Dragging the Grammys out of 1984
The 58th Grammy Award ceremony happened last night. For the 58th time, the National Academy of Recording Arts and Sciences bestowed a collection of gold-plated gramophones upon the darlings of the music industry as a tribute to their art – and, you know, the ungodly sums of money they make for everyone involved.
For the 58th time (the first telecast, though not live, appeared on ABC in 1959) they’ve asked you, the TV viewer and music listener, to care.
So did you?
You definitely did in 1984, widely considered to be the first year in which the awards significantly affected music commerce – the year that an unprecedented 8 awards went to Michael Jackson and Thriller, an album which ended up doing pretty darn well from a financial standpoint.
If the Grammys themselves are to be believed, you cared again when MJ returned to the show with a vengefully brilliant post-snub performance in 1988, and when Natalie Cole paid tribute to her late father with a live half-posthumous duet# in 1992, and in 2001 when the unlikely team of Eminem and Sir Elton John took on the former’s “Stan,”# and so on, and so on.
The Grammys has taken to branding these performances “Grammy Moments,” as a clever bit of self-mythologizing and a way of saying, “you never know what will happen this year, better tune in live…”
But here’s the thing — you’re not tuning in like you used to.
The Grammys are just one more flesh wound on the Pythonesque Black Knight that is the music industry in the 2010s.
Speaking of the industry, remember last night when they tried to foist Common (always a pitch-perfect stand-in for the idea of “adult wokeness” and hip responsibility) and a child piano prodigy on an unsuspecting audience to give a good scolding about the evils of streaming music services, bringing the whole show to a grinding halt?
Remember how stilted, defeated, and generally awful it was?
You probably don’t because it’s likely that you didn’t watch, which speaks to a much bigger problem for the music industry than Spotify, or even illegal downloading.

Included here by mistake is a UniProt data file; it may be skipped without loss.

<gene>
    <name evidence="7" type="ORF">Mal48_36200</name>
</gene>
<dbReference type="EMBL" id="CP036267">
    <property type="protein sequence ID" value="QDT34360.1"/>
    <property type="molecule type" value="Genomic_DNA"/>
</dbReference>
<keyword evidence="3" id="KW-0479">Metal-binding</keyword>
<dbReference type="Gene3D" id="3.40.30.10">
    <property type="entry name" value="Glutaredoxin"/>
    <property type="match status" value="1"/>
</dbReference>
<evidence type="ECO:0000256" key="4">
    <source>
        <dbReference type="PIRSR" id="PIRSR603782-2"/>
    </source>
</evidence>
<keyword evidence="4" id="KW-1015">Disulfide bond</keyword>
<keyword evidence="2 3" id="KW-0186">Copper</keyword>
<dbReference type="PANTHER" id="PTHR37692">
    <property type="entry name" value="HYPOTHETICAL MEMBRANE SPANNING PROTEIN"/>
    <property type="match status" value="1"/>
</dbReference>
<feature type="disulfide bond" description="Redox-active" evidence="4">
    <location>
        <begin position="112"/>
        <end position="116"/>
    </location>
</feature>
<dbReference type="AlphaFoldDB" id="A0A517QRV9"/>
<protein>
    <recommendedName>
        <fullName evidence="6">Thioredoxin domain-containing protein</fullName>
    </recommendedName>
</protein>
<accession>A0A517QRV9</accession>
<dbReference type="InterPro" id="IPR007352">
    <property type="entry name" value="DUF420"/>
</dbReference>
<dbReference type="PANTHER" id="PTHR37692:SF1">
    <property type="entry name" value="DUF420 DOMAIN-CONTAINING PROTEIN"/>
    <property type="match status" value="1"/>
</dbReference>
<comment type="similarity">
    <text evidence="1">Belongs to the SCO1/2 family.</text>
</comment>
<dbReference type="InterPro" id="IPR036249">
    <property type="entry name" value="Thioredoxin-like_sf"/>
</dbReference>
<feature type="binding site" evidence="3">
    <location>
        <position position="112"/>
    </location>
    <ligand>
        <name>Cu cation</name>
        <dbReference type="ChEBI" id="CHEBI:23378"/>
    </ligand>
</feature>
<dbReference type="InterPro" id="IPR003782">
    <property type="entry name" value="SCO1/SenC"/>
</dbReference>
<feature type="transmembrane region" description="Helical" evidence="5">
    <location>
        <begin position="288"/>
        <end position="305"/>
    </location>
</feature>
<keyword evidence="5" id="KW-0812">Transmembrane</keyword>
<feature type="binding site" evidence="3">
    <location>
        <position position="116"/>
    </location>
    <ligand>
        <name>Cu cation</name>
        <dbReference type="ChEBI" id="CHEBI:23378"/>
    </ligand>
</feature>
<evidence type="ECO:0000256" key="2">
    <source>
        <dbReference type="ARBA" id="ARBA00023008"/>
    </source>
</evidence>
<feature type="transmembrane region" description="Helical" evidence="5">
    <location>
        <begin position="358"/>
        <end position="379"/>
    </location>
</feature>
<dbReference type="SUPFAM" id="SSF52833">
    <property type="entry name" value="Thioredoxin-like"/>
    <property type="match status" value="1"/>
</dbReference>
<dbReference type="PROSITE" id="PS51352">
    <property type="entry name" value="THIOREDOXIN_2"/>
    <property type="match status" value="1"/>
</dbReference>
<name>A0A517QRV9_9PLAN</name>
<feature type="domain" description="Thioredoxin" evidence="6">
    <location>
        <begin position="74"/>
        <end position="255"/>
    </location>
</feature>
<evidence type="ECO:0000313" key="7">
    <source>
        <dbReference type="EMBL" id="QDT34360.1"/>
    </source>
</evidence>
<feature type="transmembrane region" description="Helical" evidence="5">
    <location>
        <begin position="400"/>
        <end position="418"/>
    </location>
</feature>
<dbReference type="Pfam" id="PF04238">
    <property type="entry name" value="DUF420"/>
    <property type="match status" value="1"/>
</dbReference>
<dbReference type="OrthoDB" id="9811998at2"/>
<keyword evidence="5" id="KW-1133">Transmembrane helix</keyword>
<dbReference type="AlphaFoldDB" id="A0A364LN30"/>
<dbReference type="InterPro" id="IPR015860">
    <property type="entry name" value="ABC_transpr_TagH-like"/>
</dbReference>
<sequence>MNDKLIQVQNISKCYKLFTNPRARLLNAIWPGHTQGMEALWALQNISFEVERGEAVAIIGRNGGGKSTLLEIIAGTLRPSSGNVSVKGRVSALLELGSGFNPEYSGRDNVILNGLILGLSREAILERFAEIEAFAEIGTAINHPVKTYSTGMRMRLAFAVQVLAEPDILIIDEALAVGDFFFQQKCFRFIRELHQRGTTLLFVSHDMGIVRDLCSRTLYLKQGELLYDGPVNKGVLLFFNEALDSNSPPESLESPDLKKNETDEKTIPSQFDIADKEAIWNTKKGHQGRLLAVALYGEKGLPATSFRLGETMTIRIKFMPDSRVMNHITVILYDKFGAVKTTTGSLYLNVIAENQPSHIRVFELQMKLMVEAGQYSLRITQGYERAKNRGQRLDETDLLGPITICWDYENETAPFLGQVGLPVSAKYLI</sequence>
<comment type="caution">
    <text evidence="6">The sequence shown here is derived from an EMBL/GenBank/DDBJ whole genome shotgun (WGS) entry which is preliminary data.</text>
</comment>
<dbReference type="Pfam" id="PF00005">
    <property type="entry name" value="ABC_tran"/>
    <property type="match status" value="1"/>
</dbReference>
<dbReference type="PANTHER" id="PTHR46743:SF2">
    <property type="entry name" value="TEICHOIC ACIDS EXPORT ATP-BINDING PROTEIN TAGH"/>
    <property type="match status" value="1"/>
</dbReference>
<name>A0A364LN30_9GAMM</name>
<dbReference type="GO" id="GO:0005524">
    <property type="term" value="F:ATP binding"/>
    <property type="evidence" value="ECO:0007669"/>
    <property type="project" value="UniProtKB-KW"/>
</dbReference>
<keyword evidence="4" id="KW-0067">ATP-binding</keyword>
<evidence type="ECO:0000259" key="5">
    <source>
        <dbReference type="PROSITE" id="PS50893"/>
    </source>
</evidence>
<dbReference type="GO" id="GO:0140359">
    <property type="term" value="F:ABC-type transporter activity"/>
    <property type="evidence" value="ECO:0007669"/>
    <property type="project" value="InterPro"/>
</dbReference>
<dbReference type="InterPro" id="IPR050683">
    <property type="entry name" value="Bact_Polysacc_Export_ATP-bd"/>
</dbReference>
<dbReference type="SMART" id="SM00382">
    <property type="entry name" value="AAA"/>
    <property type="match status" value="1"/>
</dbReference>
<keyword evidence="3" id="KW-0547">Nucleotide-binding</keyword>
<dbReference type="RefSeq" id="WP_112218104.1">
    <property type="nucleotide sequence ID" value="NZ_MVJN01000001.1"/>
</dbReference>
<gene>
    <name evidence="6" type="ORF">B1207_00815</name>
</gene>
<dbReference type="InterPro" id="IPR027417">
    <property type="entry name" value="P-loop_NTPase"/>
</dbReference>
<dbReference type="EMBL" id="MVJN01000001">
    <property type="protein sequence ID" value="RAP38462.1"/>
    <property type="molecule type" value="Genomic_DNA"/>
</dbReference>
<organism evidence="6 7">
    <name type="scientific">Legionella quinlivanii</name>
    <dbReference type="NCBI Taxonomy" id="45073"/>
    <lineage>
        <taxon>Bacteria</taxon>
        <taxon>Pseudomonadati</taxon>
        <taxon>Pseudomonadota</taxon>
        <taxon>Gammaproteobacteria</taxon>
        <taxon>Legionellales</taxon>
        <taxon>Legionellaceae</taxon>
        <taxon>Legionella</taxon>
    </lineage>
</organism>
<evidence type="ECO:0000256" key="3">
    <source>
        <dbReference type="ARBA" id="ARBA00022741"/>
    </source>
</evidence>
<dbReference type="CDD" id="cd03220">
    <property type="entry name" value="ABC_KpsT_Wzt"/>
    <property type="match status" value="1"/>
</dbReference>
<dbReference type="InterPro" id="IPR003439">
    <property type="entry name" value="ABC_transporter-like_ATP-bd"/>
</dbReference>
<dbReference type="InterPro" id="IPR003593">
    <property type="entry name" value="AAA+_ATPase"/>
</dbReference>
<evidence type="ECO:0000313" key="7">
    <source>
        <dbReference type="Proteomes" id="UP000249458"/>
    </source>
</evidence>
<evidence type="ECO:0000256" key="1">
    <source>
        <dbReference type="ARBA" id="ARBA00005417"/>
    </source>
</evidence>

What’s hurting the music industry more than anything else, more than the complicated ethics of streaming, more than the secondary concert ticket marketplace, more than Martin Shkreli, is the simple fact that there’s no monoculture anymore.
As Robert Christgau warned us years ago and as Some Songs columnists Bryce Rudow and Lindsay Hogan can tell you now, we’re living in culturally spatialized and stratified times. There’s more music being made today than ever before, and a vast panoply of entertainment platforms available to tailor-make your specifically desired music experience. But the technology piece isn’t an insurmountable problem; it’s an economic truth that no matter the distributional barriers, you can always monetize when people actually care about the product.
However, the fact is, fewer people care about our pop stars now than ever before. If you want to get the masses mobilized, your voice and your actions have to cut through the noise. Many criticized Kanye West for his intentionally attention-grabbing activities over the past few weeks, but can you argue that it hasn’t led to utter and complete domination of the entertainment news cycle? To the extent that even on “Music’s Biggest Night,” during a show that should have had nothing to do with Kanye, the conversation nevertheless revolved around him?
I’m not advocating for the Grammys to tweet their support for Bill Cosby or take (full) responsibility for Taylor Swift’s career, but I am saying that they need a shake-up. You can’t ask an audience to behave as if it’s 1984 and they just saw Michael Jackson bring the house down on one of their three channels, thus causing them to make a note on the pad next to their landlines to make a trip to the Sam Goody tomorrow to buy Thriller. The times have changed, and the Grammys have to change with them, in ways big and small.
Here are a few suggestions, starting on the small side and working up…
Conventional Grammy wisdom dictates that you need sparse, minimalist musical moments to break up the louder and bigger performances of the evening.